null Immersive Talk with Grush Audio
Immersive Talk with Grush Audio
Can you tell our readers a little about yourself?
I'm the owner and operator of my studio, Grush Audio. Much of the time, I wear multiple hats there, working as a producer, songwriter and mixing engineer – both in stereo and Dolby Atmos.
My journey with music started in 1992. My parents bought me a bass guitar and a few lessons. I thought it was cool when my half-sibling received a guitar for Christmas, so I wanted to be like him. I was hooked on music right from the start, and my career has slowly progressed since then, becoming a true labor of love.
Can you tell us a little more about your studio space?
I lease the space from my church, Mt. Zion. I believe the church purchased it in the 40s to support their growth; it has some serious old-world charm. There's multiple rooms in the studio: a live room, control room, microphone locker and an office, totaling about 1,800 square feet.
What are your key pieces of equipment?
My setup is Dante-based and consists of gear I find indispensable. At the center is an Avid MTRX Studio running Pro Tools, which helps me connect to all my outboard gear and Atmos rig. I'm using the Avid Dock and a couple of Avid S1s to fly around my sessions. This setup has shortened my days, which props up a fast workflow.
I'm constantly shuffling my racks around to better fit my workflow. At this moment, the outboard set I have in the studio is small but mighty, which backs up my whole approach – quality over quantity. I'm currently using two Rupert Neve Shelford Channels, an API Channel Strip, a Dramastic Obsidian Compressor, a Bricasti M7 Reverb, a Tascam ML-16, a UA X8P, a DBX 902 DeEsser, and an Aviom D400 Cue System with A320 Personal Mixers.
What type of work do you do in your studio?
The pandemic changed a lot for me. I went from writing, co-writing, and producing 99% of the time to mixing 99% of the time. I enjoyed this shift because mixing has always been my favorite part of the record-making process. In short, I still love songwriting and producing, but I'm much more selective with those projects these days. When it comes to immersive, I'm firmly planted in the Dolby Atmos format, using a 7.1.4 mix room.
How and when did you become interested in immersive audio?
In 2015, I started taking portions of my projects to Nashville. On those trips, I befriended some great people at Blackbird Studio and witnessed what they were doing in their magical Studio C. While working there, I showed my clients surround mixes, which was always the highlight of the session. Before the Atmos trend hit, Blackbird were excellent pioneers in surround work. That was the start for me, even though I didn't know how multi-channel audio would advance, I felt it would be a big thing.
What made you equip your studio for immersive?
So, I have a friend who was tasked with getting Atmos mixes going for one of his artists. One day he invited me over to give him some help with an Avid MTRX. As I hung out with him and learned more about what they were up to, my curiosity grew. I could see Dolby was bringing scalability to life, and while there were still challenges, I loved immersive mixes. There's no comparison for me; stereo sounds broken when I switch between immersive and stereo mixes.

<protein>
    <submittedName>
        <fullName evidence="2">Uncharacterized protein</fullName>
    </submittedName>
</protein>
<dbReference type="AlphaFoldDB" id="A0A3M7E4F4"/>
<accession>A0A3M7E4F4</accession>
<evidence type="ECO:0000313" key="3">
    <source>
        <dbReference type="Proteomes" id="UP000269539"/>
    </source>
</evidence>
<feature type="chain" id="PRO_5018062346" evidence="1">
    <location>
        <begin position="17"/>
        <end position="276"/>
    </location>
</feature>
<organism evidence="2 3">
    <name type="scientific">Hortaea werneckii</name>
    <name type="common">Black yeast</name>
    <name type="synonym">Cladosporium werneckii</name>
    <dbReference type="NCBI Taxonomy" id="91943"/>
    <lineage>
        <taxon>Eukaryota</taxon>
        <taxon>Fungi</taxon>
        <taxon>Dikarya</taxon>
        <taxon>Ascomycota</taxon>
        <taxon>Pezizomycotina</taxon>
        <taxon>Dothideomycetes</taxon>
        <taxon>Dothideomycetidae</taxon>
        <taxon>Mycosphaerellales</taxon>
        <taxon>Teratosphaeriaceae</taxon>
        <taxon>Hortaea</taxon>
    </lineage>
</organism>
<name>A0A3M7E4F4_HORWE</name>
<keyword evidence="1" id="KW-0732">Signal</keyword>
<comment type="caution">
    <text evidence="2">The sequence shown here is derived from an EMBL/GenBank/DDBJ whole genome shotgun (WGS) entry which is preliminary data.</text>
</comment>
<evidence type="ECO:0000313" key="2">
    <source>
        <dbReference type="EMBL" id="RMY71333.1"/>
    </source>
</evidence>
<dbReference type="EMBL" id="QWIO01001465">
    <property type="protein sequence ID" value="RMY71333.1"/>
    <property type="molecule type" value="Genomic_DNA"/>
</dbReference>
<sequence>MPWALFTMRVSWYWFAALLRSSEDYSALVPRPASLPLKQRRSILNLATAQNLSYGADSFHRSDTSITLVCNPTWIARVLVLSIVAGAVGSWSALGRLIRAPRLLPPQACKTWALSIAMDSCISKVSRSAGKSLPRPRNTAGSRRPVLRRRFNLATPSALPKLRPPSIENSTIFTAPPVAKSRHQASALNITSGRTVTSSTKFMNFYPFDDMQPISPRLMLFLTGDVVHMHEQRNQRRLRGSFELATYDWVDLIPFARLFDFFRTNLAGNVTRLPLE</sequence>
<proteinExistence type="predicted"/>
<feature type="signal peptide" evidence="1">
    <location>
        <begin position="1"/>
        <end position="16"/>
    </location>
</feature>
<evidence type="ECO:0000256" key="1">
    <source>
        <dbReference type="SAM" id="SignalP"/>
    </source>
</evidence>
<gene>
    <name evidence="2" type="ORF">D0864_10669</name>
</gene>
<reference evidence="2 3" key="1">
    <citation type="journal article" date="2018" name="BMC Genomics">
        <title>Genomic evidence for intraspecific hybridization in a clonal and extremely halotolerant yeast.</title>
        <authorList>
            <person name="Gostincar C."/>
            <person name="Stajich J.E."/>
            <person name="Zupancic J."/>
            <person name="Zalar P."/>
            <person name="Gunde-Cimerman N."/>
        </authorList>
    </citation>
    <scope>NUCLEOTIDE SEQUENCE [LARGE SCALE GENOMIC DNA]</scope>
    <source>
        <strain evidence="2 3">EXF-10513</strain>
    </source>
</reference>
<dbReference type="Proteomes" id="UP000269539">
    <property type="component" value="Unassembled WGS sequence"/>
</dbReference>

Shortly after that experience, I began checking my options for Atmos and if my room could do it correctly. After discussions with my man, Kurt Martin, at Sweetwater, I landed on Genelec 8030Cs for my 7.1.4 setup. Ken Capton of Solar 2 Studios did the installation work. I've used Ken for acoustics since 2015, because his work is simply incredible!
How do you approach your immersive work?
I'm still figuring out what works best for me. Recently, when mixing in Atmos, prepping the session with headphones has been useful, helping me organize it and get familiar with the program material. There's a journey here regarding how your mixes translate into binaural; the sooner I hear the binaural version, the better, so I've been leaning into that technique.
The creative opportunities in Dolby Atmos are endless! There's interesting psychology at play with the brain's perception. For example, sounds from above can make the listener uneasy. So, we can make people feel music even more! How I use this power depends on the song and its original intent. Just because I can play "pinball wizard" with objects doesn't mean I should – so, my approach is to honor the music, the artist, and the song's intent. The biggest challenge I'm experiencing right now is how my clients review my work with their own playback systems. I’d suggest getting your clients into a suitable room for that!
Can you tell us more about your Genelec system?
My room had a lot to do with my selection of the Genelec 8030s. For me, the 8030 checked all the right boxes as I went down my list of what I needed: size, performance, mounting options, etc. I've not been disappointed. I love Genelec's sound, so that's perfect when there's this many monitors pointed at you.
How do you see the future of immersive audio over the next few years?
I have this theory that immersive is for music what color was for TV. It's overwhelming and new, but it's a whole new world to take advantage of. I feel like that's a great parallel.
To find out more about the Grush Audio, click here.
Do you want to be featured in our ‘Immersive Talk’ series? If so, just post some pictures of your setup on Instagram using the #GenelecImmersive hashtag. We’ll be keeping a look out for the most interesting setups, so who knows? We may be in touch with you!